Detection and prediction problems with applications in personalized health care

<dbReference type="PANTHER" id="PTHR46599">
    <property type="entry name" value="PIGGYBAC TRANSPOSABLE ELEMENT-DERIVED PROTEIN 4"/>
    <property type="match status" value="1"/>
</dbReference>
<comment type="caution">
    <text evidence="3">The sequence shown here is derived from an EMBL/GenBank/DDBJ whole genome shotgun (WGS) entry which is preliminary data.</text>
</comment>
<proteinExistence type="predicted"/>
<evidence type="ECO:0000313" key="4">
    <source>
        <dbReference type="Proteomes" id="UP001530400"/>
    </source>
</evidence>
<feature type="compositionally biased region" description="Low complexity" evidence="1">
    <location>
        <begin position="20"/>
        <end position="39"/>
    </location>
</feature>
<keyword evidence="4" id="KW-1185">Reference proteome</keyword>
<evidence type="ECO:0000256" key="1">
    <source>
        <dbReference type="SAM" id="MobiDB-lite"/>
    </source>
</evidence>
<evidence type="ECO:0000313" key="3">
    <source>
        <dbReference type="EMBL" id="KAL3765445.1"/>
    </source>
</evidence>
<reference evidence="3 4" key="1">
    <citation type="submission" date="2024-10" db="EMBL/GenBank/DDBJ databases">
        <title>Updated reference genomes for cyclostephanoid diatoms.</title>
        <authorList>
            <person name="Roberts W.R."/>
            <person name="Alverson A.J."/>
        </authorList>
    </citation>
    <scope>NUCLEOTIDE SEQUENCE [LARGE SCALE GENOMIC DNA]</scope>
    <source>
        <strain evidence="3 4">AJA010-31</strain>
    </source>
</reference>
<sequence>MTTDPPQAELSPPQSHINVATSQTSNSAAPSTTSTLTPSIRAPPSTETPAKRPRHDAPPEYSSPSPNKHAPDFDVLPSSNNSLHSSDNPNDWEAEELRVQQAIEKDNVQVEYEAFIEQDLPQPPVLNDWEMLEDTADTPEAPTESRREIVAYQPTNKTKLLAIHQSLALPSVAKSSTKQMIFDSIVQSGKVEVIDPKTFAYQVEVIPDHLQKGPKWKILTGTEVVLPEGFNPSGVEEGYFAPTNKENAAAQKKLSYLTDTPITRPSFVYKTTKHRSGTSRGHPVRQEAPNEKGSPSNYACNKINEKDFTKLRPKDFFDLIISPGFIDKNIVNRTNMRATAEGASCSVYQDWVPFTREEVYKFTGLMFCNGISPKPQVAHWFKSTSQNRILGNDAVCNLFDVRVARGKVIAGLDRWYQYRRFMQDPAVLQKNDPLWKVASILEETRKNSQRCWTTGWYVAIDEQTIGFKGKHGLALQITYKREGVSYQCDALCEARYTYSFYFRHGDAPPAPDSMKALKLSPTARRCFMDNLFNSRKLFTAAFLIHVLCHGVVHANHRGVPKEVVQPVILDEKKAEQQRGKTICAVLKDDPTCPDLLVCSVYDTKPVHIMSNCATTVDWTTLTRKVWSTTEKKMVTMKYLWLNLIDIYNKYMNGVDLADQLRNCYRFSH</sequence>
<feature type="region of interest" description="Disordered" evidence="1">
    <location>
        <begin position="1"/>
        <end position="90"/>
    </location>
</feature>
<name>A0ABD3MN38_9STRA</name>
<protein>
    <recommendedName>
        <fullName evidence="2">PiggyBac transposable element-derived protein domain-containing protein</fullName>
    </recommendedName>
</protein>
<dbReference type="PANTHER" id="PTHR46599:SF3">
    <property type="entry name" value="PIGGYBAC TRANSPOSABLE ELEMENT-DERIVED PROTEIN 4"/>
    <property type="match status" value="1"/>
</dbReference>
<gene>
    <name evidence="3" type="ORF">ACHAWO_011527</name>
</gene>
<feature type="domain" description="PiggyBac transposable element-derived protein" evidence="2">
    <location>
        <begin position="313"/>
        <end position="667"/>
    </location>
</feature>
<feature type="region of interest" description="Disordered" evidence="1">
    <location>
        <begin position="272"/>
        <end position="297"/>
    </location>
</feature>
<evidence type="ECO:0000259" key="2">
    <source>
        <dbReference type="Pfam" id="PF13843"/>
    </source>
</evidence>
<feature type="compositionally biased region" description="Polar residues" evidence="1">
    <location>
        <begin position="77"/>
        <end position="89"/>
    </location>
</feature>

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The United States health-care system is considered to be unsustainable due to its unbearably high cost. Many of the resources are spent on acute conditions rather than aiming at preventing them. Preventive medicine methods, therefore, are viewed as a potential remedy since they can help reduce the occurrence of acute health episodes. The work in this dissertation tackles two distinct problems related to the prevention of acute disease. Specifically, we consider: (1) early detection of incorrect or abnormal postures of the human body and (2) the prediction of hospitalization due to heart related diseases. The solution to the former problem could be used to prevent people from unexpected injuries or alert caregivers in the event of a fall. The latter study could possibly help improve health outcomes and save considerable costs due to preventable hospitalizations. For body posture detection, we place wireless sensor nodes on different parts of the human body and use the pairwise measurements of signal strength corresponding to all sensor transmitter/receiver pairs to estimate body posture. We develop a composite hypothesis testing approach which uses a Generalized Likelihood Test (GLT) as the decision rule. The GLT distinguishes between a set of probability density function (pdf) families constructed using a custom pdf interpolation technique. The GLT is compared with the simple Likelihood Test and Multiple Support Vector Machines. The measurements from the wireless sensor nodes are highly variable and these methods have different degrees of adaptability to this variability. Besides, these methods also handle multiple observations differently. Our analysis and experimental results suggest that GLT is more accurate and suitable for the problem. For hospitalization prediction, our objective is to explore the possibility of effectively predicting heart-related hospitalizations based on the available medical history of the patients. We extensively explored the ways of extracting information from patients' Electronic Health Records (EHRs) and organizing the information in a uniform way across all patients. We applied various machine learning algorithms including Support Vector Machines, AdaBoost with Trees, and Logistic Regression adapted to the problem at hand. We also developed a new classifier based on a variant of the likelihood ratio test. The new classifier has a classification performance competitive with those more complex alternatives, but has the additional advantage of producing results that are more interpretable. Following this direction of increasing interpretability, which is important in the medical setting, we designed a new method that discovers hidden clusters and, at the same time, makes decisions. This new method introduces an alternating clustering and classification approach with guaranteed convergence and explicit performance bounds. Experimental results with actual EHRs from the Boston Medical Center demonstrate prediction rate of 82% under 30% false alarm rate, which could lead to considerable savings when used in practice.